A second existing solution is a product that does not offer separate capacity alongside the company’s policy. In this case insurers offer unchanged cover for the entity. However, a right of subrogation against a separate deductible policy to be named will be integrated into the existing company policy. The deductible policy will provide cover for any amounts related to the compulsory deductible that might be payable in the future. The advantage in respect of claims handling is that it will be done completely out of one hand until a final settlement or court ruling has been reached. This product is seen more as a vehicle to reach theoretical compliance and to organize the handling of the deductible rather than as a real insurance solution. Therefore, the price will likely reflect a claims handling and administration fee rather than a price for capacity. From the reinsurance side this product does not impact the existing covers as it does not require more capacity than currently provided.

One point needs to be highlighted in connection with the integrated solution. The use of the integrated model will limit insurers. The insurers will be able to offer cover for the compulsory deductible to existing clients only because the process of subrogation and the movement of claims without additional capacity can only work properly if the company’s policy is entirely handled by the same insurer.

What to expect in 2010:
There are currently two main insurance solutions being offered in response to the Act on the Appropriateness of Management Board Compensation (VorstAG). However, the separate cover solution will likely be offered by insurers that have the resources to carry the additional work load caused by the underwriting, processing and handling of the new contracts and their several variations. Support from the reinsurance market for this approach is critical, and this additional capacity still needs to be available and paid for.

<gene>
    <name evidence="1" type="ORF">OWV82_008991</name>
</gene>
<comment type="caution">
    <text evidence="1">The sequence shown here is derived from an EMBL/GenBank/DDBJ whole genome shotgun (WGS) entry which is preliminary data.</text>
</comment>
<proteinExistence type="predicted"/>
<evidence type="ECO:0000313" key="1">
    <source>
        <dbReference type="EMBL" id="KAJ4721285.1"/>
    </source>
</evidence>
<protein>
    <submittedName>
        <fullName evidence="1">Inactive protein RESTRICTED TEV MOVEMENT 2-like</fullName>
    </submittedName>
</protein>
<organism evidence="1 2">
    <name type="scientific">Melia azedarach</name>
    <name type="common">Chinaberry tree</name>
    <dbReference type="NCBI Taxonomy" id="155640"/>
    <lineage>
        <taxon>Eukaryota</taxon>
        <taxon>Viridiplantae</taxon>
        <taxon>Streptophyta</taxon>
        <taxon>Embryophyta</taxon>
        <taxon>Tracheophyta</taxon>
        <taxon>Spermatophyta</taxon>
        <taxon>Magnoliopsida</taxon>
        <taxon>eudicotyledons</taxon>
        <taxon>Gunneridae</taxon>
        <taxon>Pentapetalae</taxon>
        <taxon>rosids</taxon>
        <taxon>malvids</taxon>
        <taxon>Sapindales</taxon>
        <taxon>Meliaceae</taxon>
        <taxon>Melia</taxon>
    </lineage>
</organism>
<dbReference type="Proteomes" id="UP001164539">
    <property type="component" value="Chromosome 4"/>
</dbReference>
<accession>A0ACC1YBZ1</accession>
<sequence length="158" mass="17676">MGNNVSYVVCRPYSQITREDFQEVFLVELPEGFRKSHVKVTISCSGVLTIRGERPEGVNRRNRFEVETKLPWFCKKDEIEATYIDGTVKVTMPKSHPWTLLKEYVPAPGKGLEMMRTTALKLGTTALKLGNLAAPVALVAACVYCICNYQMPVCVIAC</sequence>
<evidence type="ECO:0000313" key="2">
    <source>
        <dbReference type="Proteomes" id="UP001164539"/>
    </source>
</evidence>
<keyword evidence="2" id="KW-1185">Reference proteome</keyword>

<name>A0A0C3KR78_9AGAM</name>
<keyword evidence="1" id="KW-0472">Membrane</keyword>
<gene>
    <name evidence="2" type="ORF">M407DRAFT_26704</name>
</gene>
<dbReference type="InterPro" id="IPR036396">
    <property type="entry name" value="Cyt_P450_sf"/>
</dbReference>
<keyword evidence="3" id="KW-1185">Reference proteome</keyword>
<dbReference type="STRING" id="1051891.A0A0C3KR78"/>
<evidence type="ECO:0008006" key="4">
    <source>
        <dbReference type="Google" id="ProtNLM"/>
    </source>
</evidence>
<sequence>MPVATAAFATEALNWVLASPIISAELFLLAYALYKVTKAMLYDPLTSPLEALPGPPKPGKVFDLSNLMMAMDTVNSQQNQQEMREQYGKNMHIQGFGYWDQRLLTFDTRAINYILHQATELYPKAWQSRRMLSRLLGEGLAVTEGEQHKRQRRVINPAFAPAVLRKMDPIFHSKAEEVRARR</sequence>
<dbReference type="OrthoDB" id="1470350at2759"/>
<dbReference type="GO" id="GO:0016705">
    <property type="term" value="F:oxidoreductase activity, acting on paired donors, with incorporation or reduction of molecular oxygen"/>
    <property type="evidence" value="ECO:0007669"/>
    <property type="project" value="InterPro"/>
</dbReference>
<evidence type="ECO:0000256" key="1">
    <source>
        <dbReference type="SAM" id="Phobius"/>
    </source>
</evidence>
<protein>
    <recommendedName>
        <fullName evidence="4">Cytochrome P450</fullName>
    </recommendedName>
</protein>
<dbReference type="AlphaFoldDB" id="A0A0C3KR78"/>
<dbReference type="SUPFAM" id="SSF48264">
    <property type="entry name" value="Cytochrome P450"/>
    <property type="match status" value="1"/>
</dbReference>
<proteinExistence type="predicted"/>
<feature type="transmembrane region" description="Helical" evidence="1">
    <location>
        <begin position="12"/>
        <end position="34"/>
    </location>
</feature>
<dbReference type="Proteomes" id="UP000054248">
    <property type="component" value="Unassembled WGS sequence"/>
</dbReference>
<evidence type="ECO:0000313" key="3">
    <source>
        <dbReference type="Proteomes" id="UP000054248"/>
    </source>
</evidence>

The integrated solution could be an interesting approach for smaller companies that do not have access to additional reinsurance capacity or that do not want to increase the D&O capacity they are offering to their clients. However, by using this solution their possibilities to market the product may be very limited.

Whichever path is chosen, the remaining question is whether the legislative body will accept one or both of the two approaches as being compliant with the intent of the law. It is unlikely that the courts will act in favor of insurers if they are of the opinion that the insurance market is offering solutions to avoid compliance with the VorstAG. Given that most D&O cases are settled out of court, it may take time for this question to be extensively discussed.

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Statements concerning accounting, legal, regulatory or tax matters should be understood to be general observations based solely on the author’s experience in the reinsurance industry, and may not be relied upon as accounting, legal, regulatory or tax advice which he is not authorized to provide. All such matters should be reviewed with your own qualified advisors in these areas